Tory war as as Brexiteers rage that ‘deselection is too good’ for Remainer rebels

Tory war as as Brexiteers rage that ‘deselection is too good’ for Remainer rebels

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Remainer revolt tears the Tories apart as Brexiteers rage that ‘deselection is too good’ for MPs who humiliated Boris Johnson and could now sabotage his election chances

  • Boris Johnson last night lost Commons showdown amid revolt by Remainer MPs
  • Some 21 Tory MPs joined the revolt to inflict a stinging defeat on the government 
  • They were immediately expelled from the party in a brutal act of vengeance 

By James Tapsfield, Political Editor For Mailonline

Published: 05:03 EDT, 4 September 2019 | Updated: 07:38 EDT, 4 September 2019

The Tory civil war was raging out of control today as Brexiteers said ‘deselection is too good’ for Remainer rebels who helped defeat the government in a bid to rule out No Deal.

The party is on the verge of an historic split after Boris Johnson wreaked a brutal revenge on 21 MPs who defied him – effectively ending their careers by stripping them of the whip.

The ‘Remainer bloodbath’, which saw eight former Cabinet ministers axed, caused fury among moderates who claim the premier was determined to carry out a ‘purge’ ahead of a snap election.

However, there are concerns that some of those ejected could choose to run as independents – and might damage the Tories’ chances in a poll. 

Former chancellor Ken Clarke warned that the Conservatives were being ‘rebadged’ as the Brexit Party.

The ‘Remainer bloodbath’ after the rebellion last night saw senior Tories including Sir Nicholas Soames (left) and Philip Hammond (right) axed

Former International Development Secretary Rory Stewart (pictured on ITV’s GMB today) was also summarily ejected from the Tories

Ex-Scottish Tory leader Ruth Davidson voiced horror at the expulsion of Sir Nicholas Soames, Winston Churchill’s grandson. 

‘How, in the name of all that is good and holy, is there no longer room in the Conservative Party for @NSoames?’  she tweeted.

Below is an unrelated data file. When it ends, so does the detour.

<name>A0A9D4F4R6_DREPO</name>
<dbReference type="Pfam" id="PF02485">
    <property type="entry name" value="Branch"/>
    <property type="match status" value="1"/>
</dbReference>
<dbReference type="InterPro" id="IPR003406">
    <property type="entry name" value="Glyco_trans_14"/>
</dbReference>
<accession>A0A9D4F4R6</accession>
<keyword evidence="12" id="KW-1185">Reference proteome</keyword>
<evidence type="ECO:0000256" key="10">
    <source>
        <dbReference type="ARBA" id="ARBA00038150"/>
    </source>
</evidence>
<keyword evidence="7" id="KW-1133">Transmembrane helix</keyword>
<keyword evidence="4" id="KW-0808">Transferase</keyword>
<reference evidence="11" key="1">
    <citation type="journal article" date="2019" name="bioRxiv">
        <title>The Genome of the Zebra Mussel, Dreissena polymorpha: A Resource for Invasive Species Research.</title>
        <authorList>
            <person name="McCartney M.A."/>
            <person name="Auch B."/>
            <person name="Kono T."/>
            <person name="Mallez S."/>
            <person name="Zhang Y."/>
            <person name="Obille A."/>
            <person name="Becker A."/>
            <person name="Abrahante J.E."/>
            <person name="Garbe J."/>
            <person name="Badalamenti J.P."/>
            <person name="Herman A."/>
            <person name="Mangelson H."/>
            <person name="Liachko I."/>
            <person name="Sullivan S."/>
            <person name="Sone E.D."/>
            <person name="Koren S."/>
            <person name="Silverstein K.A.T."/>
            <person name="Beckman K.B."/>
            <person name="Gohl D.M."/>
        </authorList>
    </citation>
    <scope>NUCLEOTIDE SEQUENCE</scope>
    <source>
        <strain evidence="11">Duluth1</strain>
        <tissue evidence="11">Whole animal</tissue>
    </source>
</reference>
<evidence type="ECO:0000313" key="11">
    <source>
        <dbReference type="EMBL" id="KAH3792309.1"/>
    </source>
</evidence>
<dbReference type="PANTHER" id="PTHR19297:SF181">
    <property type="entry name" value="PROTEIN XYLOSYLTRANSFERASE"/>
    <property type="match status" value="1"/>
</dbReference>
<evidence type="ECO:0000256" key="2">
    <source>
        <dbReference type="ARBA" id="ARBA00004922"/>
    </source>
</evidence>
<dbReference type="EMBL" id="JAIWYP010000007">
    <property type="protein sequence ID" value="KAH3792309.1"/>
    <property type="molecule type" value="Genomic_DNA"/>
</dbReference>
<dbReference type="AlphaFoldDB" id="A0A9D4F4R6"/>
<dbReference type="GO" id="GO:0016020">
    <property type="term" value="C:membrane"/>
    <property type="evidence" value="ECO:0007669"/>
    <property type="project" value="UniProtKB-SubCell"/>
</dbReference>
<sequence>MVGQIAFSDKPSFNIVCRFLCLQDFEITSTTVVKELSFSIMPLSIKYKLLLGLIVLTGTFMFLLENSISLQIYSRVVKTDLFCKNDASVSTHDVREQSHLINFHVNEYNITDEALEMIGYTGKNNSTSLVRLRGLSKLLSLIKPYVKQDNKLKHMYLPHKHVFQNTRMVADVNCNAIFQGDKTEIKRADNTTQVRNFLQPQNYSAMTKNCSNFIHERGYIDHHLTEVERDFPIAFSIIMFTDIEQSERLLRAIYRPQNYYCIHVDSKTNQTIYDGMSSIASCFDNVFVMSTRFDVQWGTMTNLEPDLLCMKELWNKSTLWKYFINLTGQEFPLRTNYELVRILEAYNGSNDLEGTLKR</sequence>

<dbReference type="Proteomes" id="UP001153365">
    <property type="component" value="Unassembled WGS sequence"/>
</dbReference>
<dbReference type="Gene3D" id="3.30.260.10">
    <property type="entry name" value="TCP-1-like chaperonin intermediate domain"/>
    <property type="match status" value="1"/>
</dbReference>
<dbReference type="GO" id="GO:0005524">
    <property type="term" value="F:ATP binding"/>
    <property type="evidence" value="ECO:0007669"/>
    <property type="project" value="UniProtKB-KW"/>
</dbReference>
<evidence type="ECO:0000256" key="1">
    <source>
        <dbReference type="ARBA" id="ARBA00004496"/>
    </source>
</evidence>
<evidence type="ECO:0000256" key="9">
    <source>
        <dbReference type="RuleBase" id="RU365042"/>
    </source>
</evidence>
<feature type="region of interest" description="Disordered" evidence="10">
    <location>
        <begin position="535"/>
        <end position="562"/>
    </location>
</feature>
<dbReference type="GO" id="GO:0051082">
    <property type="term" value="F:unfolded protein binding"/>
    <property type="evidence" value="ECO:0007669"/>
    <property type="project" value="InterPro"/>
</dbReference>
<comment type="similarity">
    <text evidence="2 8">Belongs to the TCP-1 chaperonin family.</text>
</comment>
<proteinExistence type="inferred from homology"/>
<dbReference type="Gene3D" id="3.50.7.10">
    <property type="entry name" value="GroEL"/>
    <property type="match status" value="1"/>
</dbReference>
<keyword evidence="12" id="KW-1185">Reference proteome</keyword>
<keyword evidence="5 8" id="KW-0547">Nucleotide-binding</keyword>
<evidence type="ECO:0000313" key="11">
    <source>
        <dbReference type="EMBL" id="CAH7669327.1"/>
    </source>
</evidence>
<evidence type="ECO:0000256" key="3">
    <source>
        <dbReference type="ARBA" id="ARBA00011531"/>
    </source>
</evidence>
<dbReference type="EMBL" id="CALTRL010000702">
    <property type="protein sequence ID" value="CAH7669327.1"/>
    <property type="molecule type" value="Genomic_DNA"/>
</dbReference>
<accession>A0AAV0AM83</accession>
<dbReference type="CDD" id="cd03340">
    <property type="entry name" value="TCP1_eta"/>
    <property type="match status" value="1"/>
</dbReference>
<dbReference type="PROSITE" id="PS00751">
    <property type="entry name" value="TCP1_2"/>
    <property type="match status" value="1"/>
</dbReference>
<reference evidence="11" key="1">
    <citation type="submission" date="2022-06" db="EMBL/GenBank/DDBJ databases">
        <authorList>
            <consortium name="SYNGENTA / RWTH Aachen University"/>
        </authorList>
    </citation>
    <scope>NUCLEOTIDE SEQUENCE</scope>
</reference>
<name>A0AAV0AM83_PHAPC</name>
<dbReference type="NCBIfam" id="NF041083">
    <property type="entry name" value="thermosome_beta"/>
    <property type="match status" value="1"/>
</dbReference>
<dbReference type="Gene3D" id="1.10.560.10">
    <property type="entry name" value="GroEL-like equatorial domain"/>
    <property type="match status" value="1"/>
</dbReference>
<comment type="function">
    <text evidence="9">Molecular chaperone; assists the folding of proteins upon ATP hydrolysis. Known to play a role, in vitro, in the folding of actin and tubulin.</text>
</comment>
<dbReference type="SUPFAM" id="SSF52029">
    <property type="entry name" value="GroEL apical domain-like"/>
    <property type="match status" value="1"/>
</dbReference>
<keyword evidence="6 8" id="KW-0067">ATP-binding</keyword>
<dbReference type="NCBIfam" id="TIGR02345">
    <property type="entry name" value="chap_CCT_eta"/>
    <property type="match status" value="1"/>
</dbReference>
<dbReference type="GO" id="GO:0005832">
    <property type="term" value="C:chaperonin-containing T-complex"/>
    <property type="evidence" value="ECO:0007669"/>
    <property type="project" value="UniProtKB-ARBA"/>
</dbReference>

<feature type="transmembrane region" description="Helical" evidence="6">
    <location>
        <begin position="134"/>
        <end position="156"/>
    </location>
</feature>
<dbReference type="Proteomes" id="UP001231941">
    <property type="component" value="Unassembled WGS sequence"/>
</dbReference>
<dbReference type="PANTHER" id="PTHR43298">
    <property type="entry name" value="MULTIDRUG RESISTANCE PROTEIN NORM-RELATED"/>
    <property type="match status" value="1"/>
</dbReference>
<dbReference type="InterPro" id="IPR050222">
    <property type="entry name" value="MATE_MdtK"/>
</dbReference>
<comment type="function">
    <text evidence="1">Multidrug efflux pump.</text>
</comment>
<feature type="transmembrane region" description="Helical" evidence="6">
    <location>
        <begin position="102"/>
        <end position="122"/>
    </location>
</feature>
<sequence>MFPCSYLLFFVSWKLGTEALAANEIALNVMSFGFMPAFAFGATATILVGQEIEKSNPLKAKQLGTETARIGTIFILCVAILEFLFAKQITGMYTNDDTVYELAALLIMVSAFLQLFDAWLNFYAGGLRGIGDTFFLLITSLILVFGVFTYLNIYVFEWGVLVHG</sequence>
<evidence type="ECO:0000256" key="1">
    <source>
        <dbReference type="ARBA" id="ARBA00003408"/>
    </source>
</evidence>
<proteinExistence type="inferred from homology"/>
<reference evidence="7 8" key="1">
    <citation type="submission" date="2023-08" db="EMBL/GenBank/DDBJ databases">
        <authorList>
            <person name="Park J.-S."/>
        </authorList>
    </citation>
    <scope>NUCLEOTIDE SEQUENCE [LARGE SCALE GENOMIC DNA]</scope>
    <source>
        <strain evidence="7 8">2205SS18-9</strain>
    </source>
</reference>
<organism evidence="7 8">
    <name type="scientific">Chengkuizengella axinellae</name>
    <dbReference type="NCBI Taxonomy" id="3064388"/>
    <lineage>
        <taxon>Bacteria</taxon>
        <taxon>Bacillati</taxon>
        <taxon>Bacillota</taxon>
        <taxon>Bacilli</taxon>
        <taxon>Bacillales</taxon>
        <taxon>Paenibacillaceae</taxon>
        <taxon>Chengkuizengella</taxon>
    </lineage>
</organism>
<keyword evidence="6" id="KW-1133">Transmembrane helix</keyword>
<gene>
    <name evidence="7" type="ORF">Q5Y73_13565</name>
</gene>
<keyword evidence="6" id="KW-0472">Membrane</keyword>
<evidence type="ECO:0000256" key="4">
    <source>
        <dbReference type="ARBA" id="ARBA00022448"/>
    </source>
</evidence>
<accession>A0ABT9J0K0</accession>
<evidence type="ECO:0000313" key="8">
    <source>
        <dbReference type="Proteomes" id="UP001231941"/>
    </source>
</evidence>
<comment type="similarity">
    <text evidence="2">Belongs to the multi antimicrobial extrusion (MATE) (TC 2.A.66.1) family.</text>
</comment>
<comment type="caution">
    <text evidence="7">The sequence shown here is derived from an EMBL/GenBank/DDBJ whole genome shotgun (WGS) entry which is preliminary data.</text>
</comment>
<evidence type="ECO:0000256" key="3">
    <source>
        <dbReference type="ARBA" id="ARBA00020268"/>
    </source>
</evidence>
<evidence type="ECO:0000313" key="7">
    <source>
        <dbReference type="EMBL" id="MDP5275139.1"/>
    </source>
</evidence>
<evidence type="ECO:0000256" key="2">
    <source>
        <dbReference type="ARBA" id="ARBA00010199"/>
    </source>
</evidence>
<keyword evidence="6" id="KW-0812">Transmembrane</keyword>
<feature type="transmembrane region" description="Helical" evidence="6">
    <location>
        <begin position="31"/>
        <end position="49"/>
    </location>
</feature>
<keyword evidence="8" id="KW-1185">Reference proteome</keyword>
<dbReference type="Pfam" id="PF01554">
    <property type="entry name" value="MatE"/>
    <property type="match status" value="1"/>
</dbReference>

But there was no sympathy from Eurosceptics, who accused the MPs of giving the EU a ‘veto over when or even whether we leave’. 

Nigel Farage said the punishment was an ‘act of leadership’.  

Tory MP Henry Smith told MailOnline: ‘I think it is outrageous that those MPs have defied the clear democratically expressed will of the British people.’ 

Mr Smith said the PM was ‘absolutely’ right to deselect those who sided with the Opposition. 

‘This is a matter of the most fundamental trust. The PM and I and all other Conservative MPs have now stood twice on manifesto promises that a referendum would be held and the result would be honoured.

‘They have reneged on the decision of the British people to leave the EU and their election manifestos. Deselection is almost too good for them.’  

Mr Smith admitted that some could opt to run again as independents in an election. He said: ‘They can do what they like, but I think it might be the last we will see of them.’ 

Former International Development Secretary Rory Stewart called the decision to throw him out of the party ‘astonishing’. 

He received the news of his sacking as he was being given the GQ award for politician of the year. 

‘It came by text,’ the Penrith and the Border MP told BBC Radio 4’s Today programme. ‘It was a pretty astonishing moment. Remember, only a few weeks ago I was running for the leadership of the Conservative Party against Boris Johnson and I was in the Cabinet. And it has all gone very quickly in six weeks. 

Boris Johnson wreaked a brutal revenge on 21 MPs who defied him – effectively ending their careers by stripping them of the whip

‘It feels a little bit like something you associate with other countries – one opposes the leader, one loses the leadership race, no longer in the cabinet and now apparently thrown out of the party and one’s seat too.’ 

Mr Stewart said there were ’30 or 40′ other Tories who had been wanting to block No Deal but were cowed into backing the PM by the deselection threats.  

The latest shocking developments began when Mr Johnson lost a crunch vote at around 10pm, giving a rebel alliance control of Commons business with the aim of passing a law to stop the UK crashing out of the EU at the end of October, by an unexpectedly large margin of 328 to 301.  

The scale of the Tory rebellion was larger than many at Westminster had expected, with the ‘aggressive’ government tactics failing to whittle down numbers.

The combative attitude of Commons Leader Jacob Rees-Mogg during the debate on the business motion seemed to infuriate many who were wavering.

The roll call of rebels included ex-Chancellor Mr Hammond, who has already vowed to fight efforts to deselect him, as well as former ministers Justine Greening and Alistair Burt – who both pre-empted their punishments earlier by announcing they would be standing down at the election.

Other Cabinet veterans were Sir Oliver Letwin, Dominic Grieve, Mr Clarke, Greg Clark, Rory Stewart, and Caroline Nokes.  

A Downing Street spokesman said last night: ‘The Chief Whip is speaking with those Tory MPs who did not vote with the Government this evening. They will have the whip removed.’ 

A rebel source said No10 was ‘removing the whip from two former chancellors, a former lord chancellor and Winston Churchill’s grandson’. 

‘What has has happened to the Conservative Party?’ they added. 

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